Shadow Tactics: Blades of the Shogun is a real-time tactics game. The concept is quite simple. You have several assassins to your disposal and they are dropped on a huge map and you get a few objectives. Usually you're going to kill a target.
You cannot be seen. If you are being seen lots of guards will come out and chase you down. Even if you manage to avoid them, they will stay on the map making your objective much harder to reach, so the basis is that you cannot be seen.
Each of your assassins have unique skill sets. One can use disguises to blend in. One is very strong. Another can lay traps. Together they can be used to solve any puzzle in the game. The puzzles are situation based.
So you need to get from point A to point B, but there are two guards keeping watch and another on patrol. You lure the patrol around a tent and kill him silently. Then you cannot kill one guard without alerting the other, so you setup a macro where both of your assassins will kill the guards simultaneously, and none will be alerted.
In most other similar games it comes down to how skillful you are at doing several things at once and quick reactions. This game is all about preparation and execution. You need to observe patrols, and patterns. Then you need to setup a plan on how to deal with it, and then execute. If you have a good plan it is seldom very hard to execute.
I've read about others complaining that this game is too hard, and I believe that they have not played by the rules. To me it seems like all the situations in this game has a solution. If you try to brute force it, because you can't figure out how to do it, the game will become very hard as you're swarmed with enemies. But, if you take it slow and plan every move, the game is not overly difficult. I managed to play it through without getting stuck at one point for a particular amount of time.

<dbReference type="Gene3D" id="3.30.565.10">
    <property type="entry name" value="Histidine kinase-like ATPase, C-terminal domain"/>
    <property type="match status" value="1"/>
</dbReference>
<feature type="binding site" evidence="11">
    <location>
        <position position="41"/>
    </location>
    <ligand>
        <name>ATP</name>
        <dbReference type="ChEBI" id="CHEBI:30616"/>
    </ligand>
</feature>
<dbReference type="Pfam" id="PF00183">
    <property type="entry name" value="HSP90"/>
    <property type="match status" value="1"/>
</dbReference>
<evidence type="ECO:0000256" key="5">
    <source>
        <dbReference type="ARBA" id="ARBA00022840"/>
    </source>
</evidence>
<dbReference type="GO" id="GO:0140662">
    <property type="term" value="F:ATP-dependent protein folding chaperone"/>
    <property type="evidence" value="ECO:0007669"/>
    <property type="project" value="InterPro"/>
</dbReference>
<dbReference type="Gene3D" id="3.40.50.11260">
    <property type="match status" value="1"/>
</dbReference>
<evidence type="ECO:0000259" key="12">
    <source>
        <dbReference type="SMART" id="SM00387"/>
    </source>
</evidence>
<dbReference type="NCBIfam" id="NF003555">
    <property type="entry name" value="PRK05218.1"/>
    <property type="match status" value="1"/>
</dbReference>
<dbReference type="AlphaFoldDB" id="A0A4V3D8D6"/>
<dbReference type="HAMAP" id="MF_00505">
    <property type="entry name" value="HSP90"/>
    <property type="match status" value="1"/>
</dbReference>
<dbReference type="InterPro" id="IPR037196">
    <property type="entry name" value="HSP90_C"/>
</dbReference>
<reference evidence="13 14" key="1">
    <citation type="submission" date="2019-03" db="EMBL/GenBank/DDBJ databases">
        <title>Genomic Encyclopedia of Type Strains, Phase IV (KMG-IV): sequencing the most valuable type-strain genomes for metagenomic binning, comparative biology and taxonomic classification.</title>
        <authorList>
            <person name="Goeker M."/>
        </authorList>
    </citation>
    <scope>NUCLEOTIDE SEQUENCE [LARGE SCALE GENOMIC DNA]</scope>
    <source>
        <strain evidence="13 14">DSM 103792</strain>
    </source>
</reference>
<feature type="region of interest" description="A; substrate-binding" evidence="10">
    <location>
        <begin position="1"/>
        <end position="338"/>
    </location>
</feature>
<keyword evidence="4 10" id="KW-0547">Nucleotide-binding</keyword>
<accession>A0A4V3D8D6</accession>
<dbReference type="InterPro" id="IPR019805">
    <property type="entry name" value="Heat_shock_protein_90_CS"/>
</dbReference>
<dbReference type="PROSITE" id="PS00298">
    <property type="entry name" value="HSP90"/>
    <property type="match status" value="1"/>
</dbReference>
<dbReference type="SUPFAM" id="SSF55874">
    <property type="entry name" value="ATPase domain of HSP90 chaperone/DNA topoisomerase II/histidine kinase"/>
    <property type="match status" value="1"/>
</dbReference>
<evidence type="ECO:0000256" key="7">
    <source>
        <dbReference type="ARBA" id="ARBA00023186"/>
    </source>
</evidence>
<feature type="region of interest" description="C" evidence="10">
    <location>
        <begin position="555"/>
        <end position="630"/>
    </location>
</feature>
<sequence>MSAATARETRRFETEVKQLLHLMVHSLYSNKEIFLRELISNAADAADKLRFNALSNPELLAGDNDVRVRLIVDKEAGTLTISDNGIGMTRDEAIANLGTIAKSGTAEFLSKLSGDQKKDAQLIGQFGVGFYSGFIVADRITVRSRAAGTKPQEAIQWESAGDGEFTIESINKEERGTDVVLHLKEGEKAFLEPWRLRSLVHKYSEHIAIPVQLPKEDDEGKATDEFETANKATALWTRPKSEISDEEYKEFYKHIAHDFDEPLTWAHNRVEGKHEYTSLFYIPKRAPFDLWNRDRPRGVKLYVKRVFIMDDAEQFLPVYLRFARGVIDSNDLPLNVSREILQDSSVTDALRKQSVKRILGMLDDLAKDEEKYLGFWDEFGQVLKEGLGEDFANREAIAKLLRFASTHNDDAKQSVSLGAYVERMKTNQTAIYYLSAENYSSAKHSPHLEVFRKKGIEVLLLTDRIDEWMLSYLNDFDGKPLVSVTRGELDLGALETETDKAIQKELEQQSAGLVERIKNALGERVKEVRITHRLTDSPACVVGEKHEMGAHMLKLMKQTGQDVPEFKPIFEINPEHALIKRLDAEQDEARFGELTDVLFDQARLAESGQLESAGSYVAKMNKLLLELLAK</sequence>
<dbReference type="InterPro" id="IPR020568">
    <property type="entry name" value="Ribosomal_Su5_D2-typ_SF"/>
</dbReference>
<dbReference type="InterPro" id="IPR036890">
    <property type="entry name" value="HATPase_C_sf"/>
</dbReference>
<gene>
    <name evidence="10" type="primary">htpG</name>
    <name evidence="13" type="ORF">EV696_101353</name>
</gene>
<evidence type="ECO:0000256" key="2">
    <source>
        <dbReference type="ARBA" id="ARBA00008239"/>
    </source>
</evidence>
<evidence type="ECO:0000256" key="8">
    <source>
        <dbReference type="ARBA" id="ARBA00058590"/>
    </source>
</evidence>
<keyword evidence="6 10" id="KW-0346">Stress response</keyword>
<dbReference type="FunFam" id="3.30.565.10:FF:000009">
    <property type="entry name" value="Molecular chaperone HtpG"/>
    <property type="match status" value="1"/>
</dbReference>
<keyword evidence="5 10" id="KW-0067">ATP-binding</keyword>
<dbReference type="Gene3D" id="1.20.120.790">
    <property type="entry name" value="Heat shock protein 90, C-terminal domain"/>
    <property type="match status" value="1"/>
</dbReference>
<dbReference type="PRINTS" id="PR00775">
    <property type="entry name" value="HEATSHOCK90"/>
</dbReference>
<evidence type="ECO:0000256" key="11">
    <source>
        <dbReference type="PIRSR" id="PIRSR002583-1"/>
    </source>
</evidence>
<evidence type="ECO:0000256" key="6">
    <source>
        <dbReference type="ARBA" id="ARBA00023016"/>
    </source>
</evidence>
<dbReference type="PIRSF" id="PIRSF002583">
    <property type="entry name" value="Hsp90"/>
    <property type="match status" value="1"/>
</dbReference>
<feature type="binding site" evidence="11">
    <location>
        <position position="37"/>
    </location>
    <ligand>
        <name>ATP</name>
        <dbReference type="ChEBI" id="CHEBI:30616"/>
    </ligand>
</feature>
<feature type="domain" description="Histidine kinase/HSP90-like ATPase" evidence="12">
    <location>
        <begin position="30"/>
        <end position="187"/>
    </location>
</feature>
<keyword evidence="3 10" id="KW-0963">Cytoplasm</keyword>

As a tactics puzzle game this game is very fun, and the level design is brilliant. There are always many ways to solve a puzzle or to finish the objective of a map, and it seems like all of them have been thorough thought out and tested. I can't imagine the complexity of creating these levels.
However, the game is too long for me. It requires me to think and as I use gaming for relaxing, it's seldom I feel like playing it because I'm too tired. That is why it took me nearly 3 months to finish.
Another thing that speaks against its length is that there isn't much more in terms of mechanics introduced after the third mission. So from there on it is the same game all the way through. They do manage to use the mechanics they have and combine new interesting puzzles with it, but I think I would expect much more progression especially when the game is so long.
The story is quite mundane. It's mostly there to support the game play, but it doesn't bring me any enjoyment. It is very predictable, but I do enjoy the relationships the assassins have to each other.
The graphics looks good when zoomed out, but as you zoom in it becomes quite blocky. I think the game is meant to be played on PC where you sit closer to the screen, and you don't have to zoom in as much as I need on the console. The pan and zoom is quite tedious while playing on console which I believe could be much easier doing with a mouse.
If you want to play a really good tactics game and you don't care much about story, go for it. It is fun all the way through even if I found it a bit too long.